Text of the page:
A good outline can strengthen a sermon, providing clarity, progression and climax for those who hear it. Speaking personally, however, I find outlining an extremely exacting discipline. As a result, it has been profitable for me to study men who are most adept in this area – men like Charles Spurgeon, John Stott and Warren Wiersbe.
Emerging from that study, here is a list which I have compiled and that I sometimes refer to. It helps me think creatively about my sermon structure. Please note that most of the specific examples are borrowed from some of the above preachers.
1. Quote directly from text
‘To live is Christ’. ‘To die is gain’
2. Single word headings of similar length, or sound
I preach over 100 sermons annually. That amounts to more hours of preparation than I can hope to quantify, and around 250,000 words of written material produced for the pulpit each year. This is one of the main activities that I have been trained, commissioned, and employed for by the local church. This is what I believe the Lord has called me to do vocationally, created me to do temperamentally, and shaped me to do experientially. I am a preacher.
Fulfilling this responsibility entails asking and answering key questions every single week: Where am I preaching from? How will I structure this sermon? How will I phrase this section? How do I apply this doctrine or narrative? Are there illustrations I can use which could make this message clearer? It is impossible to preach effectively without asking the right questions.
One question that is easy to overlook, however, is who in the world am I preaching to? The clarity of my speech will matter, the integrity of my exegesis will count for a lot, the fervency of my prayers is crucial, but self-consciously thinking through who I am addressing can easily slip from the list of priorities. In this post I want to suggest that this is a key mistake, and one which can act as barrier to effective communication from the pulpit. In order to explore ‘who in the world I preach to’ I will list a series of negations accompanied by an affirmation, hopefully clarifying for myself and for other preachers what exactly it is that we do when we open God’s word in a local church.
Not to an audience, but to a gathering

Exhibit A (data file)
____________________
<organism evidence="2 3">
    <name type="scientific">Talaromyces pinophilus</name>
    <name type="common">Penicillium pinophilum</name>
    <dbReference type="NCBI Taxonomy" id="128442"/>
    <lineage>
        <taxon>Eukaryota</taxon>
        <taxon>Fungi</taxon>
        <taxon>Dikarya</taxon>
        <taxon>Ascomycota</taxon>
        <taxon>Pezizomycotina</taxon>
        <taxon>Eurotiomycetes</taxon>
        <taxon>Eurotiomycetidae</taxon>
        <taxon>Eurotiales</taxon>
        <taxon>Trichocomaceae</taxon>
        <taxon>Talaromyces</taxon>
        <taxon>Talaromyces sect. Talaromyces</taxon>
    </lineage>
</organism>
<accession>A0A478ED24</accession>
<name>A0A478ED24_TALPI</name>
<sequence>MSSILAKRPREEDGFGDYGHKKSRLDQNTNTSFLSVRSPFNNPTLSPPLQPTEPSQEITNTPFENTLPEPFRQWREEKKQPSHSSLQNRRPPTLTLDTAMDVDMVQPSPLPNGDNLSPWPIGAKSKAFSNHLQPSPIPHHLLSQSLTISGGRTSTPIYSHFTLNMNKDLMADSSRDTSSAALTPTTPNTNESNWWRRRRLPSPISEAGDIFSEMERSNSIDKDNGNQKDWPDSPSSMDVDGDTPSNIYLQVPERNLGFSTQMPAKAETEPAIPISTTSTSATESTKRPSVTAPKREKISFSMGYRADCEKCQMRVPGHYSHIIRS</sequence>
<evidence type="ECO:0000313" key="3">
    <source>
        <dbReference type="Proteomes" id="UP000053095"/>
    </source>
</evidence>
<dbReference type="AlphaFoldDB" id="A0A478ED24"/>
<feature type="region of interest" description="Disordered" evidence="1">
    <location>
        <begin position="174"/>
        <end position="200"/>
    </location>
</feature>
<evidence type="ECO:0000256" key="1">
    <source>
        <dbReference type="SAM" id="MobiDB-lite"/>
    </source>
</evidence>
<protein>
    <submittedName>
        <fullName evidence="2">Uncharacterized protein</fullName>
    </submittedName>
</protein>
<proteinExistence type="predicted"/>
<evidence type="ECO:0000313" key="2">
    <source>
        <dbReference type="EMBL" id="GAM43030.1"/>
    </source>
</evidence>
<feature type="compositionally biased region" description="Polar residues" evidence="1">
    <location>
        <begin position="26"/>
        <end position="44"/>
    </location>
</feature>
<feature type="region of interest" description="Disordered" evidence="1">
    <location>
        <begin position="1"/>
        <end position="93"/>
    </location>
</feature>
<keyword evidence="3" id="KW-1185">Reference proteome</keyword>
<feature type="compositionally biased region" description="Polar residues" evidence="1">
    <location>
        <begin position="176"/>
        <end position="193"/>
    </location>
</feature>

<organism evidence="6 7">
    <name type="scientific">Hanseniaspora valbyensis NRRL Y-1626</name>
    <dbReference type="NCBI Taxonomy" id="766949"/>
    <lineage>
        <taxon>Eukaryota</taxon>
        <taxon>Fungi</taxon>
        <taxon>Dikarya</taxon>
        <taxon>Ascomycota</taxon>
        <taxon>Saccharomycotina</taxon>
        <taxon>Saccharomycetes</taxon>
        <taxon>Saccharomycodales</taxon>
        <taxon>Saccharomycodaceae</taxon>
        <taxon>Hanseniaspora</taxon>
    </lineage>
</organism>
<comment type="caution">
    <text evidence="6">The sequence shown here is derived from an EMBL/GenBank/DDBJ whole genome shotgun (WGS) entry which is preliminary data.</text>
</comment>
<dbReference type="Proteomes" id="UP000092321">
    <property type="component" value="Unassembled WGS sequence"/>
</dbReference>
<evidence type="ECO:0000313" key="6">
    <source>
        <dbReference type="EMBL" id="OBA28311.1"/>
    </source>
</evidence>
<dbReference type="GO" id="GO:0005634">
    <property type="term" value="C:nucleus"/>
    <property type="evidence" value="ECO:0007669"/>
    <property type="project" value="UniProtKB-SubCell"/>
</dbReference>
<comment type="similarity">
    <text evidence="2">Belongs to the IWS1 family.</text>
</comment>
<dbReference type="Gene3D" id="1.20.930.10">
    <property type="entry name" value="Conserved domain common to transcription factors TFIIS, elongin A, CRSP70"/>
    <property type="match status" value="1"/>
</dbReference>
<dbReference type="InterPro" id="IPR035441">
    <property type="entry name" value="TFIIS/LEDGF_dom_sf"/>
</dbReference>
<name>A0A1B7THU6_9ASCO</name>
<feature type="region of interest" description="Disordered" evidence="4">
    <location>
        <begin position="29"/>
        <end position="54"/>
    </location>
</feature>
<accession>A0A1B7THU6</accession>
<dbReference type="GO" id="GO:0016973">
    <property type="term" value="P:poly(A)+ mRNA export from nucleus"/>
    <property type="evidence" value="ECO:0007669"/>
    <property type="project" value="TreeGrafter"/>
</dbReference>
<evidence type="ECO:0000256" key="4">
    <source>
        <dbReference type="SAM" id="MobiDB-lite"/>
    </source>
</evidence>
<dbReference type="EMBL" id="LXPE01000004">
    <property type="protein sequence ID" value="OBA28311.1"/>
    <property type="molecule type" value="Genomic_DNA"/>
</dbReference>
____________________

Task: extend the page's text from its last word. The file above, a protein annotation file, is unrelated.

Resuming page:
The global pandemic from which we are hopefully beginning to emerge has affected some significant changes in how we think about communicating in our preaching. The earliest days of 2020 saw many pastors and preachers being forced to resort to recording messages to stream later, or preaching live into a camera or smartphone. As the pandemic has dragged its feet in leaving our communities many of our churches have installed permanent technology to make broadcasting possible. This has been a positive thing for many local churches, providing vital ministry and connection to those who remain isolated, or are suffering from long term conditions which preclude their attending church in person. It has also served to open the door to honest enquirers about the gospel, who can ‘sample’ what church is like before taking the step of crossing any physical threshold.
With all of these benefits, there are certain factors which could threaten the identity of local church preaching. Many of us have become so accustomed to camera technology that we have forgotten about its presence in our buildings. This is an entirely good thing, but we must be careful that vestiges of the period of our ministry when we were speaking to an invisible world don’t subtly affect how we minister. Preaching takes place, primarily, in the gathering of God’s people. It is a corporate activity rather than a solitary performance. Preaching is not a sanctified TED talk, or a weekly presentation, but is a particular group of Christians meeting with one another in the presence of the living Christ to hear what he has said, and to mutually worship him in that activity. Preaching, when it is properly undertaken, is participative and responsive; it is an exercise in mutual edification and mutual submission to God himself.